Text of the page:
Fiscal board blames Puerto Rico gov’t for high legal fees
SAN JUAN – Puerto Rico’s Financial Oversight and Management Board (FOMB) wrote to members of the U.S. Congress to justify the panel’s substantial legal fees and blamed the government for hiring its own attorneys and advisers as well, raising costs.
The fiscal board said it has worked since its inception with the Government of Puerto Rico to carry out its duties under the Promesa law: To help Puerto Rico achieve fiscal balance, provide a path for its return to the capital markets, and restore economic growth and opportunity.
“Unfortunately, this work has proven to be extraordinarily expensive for the people of Puerto Rico. While we understand that complex restructuring proceedings are costly, and that the situation facing Puerto Rico guaranteed that it would be so, there is a structural factor at play that has made the costs excessive,” the letter reads.
The fiscal board is the legal representative of any debtor in Promesa Title III proceedings. As such the panel represents the commonwealth and the Puerto Rico Electric Power Authority (Prepa) in court, requiring it to retain counsel and other advisers.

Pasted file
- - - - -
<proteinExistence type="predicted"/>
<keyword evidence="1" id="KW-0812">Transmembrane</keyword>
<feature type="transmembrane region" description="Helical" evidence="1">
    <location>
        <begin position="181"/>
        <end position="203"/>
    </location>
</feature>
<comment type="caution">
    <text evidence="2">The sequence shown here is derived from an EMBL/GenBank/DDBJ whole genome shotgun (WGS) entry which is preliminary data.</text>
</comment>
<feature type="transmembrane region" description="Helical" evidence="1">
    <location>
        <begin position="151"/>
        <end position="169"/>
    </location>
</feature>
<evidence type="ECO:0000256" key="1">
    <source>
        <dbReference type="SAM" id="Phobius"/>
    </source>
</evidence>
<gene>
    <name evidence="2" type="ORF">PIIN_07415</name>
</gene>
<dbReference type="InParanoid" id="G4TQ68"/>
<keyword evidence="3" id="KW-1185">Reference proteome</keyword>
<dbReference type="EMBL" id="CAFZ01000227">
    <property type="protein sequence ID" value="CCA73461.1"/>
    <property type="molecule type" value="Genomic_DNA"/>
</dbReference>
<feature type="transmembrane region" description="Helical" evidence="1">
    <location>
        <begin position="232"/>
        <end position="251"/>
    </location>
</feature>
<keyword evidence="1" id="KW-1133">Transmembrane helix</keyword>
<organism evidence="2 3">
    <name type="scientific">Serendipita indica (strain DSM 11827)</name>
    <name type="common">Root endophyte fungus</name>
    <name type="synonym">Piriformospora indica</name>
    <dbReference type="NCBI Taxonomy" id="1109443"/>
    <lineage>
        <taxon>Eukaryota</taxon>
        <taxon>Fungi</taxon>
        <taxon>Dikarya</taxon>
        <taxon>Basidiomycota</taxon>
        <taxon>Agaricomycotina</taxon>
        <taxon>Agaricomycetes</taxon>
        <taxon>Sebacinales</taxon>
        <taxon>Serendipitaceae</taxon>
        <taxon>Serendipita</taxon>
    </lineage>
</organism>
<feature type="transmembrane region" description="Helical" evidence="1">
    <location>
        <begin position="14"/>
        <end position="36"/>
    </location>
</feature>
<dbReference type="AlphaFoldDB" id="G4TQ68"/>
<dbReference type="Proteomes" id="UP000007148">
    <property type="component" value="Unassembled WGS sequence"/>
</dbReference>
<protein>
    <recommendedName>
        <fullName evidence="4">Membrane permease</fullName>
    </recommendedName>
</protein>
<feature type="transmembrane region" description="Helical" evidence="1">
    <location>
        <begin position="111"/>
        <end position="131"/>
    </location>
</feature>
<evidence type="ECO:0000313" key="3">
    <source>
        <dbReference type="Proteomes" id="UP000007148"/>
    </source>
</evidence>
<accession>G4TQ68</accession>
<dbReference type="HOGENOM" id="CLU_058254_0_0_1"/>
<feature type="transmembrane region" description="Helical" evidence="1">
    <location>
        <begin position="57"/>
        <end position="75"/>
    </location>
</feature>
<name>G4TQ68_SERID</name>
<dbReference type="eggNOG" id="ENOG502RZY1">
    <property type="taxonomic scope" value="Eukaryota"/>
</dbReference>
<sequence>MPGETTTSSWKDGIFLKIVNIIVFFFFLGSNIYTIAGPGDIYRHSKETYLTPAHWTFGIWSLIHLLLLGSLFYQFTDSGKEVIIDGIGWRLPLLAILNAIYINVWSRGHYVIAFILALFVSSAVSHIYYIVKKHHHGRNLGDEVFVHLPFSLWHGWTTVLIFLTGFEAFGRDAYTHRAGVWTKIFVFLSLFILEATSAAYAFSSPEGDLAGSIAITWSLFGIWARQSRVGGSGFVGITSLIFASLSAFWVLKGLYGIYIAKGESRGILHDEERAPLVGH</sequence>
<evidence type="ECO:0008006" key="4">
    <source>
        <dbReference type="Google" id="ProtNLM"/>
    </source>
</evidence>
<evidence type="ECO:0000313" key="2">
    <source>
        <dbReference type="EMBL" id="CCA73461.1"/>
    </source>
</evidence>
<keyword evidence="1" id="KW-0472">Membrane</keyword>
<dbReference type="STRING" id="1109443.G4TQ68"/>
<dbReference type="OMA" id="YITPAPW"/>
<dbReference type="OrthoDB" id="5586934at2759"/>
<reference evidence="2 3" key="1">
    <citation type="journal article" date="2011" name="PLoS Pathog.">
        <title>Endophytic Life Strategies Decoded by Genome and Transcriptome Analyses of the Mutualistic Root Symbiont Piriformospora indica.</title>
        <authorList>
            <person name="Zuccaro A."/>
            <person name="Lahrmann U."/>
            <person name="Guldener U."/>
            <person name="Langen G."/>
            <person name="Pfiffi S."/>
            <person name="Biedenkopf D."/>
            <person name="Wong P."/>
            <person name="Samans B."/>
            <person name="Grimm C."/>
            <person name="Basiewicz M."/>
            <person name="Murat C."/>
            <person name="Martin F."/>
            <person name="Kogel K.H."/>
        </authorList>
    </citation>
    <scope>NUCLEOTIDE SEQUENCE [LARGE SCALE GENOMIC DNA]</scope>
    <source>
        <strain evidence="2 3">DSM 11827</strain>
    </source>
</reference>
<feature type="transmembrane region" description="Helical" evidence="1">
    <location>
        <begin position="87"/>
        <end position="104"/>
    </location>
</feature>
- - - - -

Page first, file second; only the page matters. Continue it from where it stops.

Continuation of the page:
However, the commonwealth and its instrumentalities, including Prepa, have retained their own counsel and other advisers for the proceedings, on the grounds that the commonwealth and its instrumentalities “often have divergent interests” from those of the board.
“While the Commonwealth and its instrumentalities are entitled to their own advisors, and the FOMB and the Government of Puerto Rico have strived to work cooperatively and collaboratively with such advisors, there has nonetheless been duplicative work as a result of this arrangement, which has led to additional costs,” the board wrote.
The federally established oversight panel said it was seeking to find more ways to work more efficiently with the commonwealth and its instrumentalities’ advisers to minimize the duplicative work to reduce fees in the proceedings. “To underscore this commitment, we have also sent a letter to the Governor of Puerto Rico, urging him to cooperate with us in this endeavor,” the board said.
“Historically, the people of Puerto Rico have suffered from wasteful government spending. The FOMB is doing all that it can to avert such waste as the legal representative of the Commonwealth and its instrumentalities in the Title III proceedings so that the Commonwealth’s resources are spent on what matters most: providing for health, education, and safety and promoting economic development,” the letter signed by Chairman José Carrión adds.